Lady on the Coin, written by Margaret Campbell Barnes and first published in the early 1960s, follows the life of Frances Stuart, the woman who was the model for Britannia. Frances Stuart was related to the Royal House of Stuart and this story begins during the Stuarts’ exile in France following the English Civil Wars and ends during the reign of King Charles II, and features or mentions the main players of the time: Charles II, Catherine of Braganza, Henrietta Maria, Minette, Rupert of the Rhine, Louis XIV, Philippe d’Orleans, Samuel Pepys, etc.
As a child living in exile in France, Frances Stuart was accustomed to threadbare dresses and going hungry. Yet everything changed when her cousin Charles arrives to visit and Frances’ world is turned upside down. The Restoration of the monarchy quickly raises Charles II far higher than anything Frances ever dreamed of.
This is a historical fiction with hints of romance, and it is very clean (seriously, for a book about Charles II, there are only kisses and gropes. One historical fiction I read about him and Nell Gwynn a few years ago was virtually erotica).
**Spoilers for those who don’t know about the history!**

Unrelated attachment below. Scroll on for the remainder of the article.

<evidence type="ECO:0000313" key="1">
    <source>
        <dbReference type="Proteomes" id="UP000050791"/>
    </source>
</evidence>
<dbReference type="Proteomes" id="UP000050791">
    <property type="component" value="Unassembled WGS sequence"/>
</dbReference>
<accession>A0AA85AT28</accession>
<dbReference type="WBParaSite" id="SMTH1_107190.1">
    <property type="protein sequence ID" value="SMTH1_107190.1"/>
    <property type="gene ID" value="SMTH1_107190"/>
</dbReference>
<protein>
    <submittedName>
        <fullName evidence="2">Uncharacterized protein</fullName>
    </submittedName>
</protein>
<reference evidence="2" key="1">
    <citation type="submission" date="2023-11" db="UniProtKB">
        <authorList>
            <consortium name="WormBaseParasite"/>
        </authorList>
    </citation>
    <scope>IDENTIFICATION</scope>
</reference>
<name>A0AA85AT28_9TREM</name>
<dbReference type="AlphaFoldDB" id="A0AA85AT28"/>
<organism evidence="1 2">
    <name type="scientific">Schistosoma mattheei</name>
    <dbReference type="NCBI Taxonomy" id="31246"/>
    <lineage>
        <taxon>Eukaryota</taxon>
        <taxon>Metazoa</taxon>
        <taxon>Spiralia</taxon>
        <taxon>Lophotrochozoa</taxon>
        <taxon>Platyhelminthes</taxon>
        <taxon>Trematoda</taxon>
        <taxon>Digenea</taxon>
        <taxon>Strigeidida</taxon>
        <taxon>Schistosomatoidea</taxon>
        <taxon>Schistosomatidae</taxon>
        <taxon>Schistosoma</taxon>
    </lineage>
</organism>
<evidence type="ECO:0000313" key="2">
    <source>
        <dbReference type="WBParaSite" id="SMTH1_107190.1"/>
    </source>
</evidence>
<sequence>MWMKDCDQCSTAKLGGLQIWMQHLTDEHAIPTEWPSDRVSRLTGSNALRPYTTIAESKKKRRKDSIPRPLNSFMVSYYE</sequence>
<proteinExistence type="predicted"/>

Charles II had many mistresses, and his lusty nature is invariably the most popular topic about him. Frances is the “one that got away”, the one who didn’t hop into bed with him like all the others, and this denial stoked not only his passion but made for perfect gossip. The king was so besotted by Frances that there were rumours that he would divorce his wife, Catherine of Braganza, in order to marry Frances.
Frances is depicted, as usual, as a frivolous and extraordinarily beautiful young woman. It was interesting that, given some of the opinions her contemporaries had that she was rather dim, Campbell Barnes made her characterisation of Frances a joyful young woman of strong principles and moments of depth, who is generally quite vacuous. She does lead the king on, knowing she doesn’t want to be his mistress, but not wanting to flat-out deny him either…
“There is nobody else. Oh, Charles, it’s true. I really am immensely fond of you.”
I hoped that there would be more time spent on Frances’ relationship with Lennox, but perhaps another book (there are a few, I believe) will delve into that more – as I was left wanting to learn more about his character. Sadly, he never got more than two-dimensional for me and only really got going in the last quarter of the book.
Lady on the Coin is very much a book of its’ time, and the writing style may not be to everyone’s liking as such. That being said, I found this book a pleasant read, good for escapism, but not quite the kind of historical fiction I love.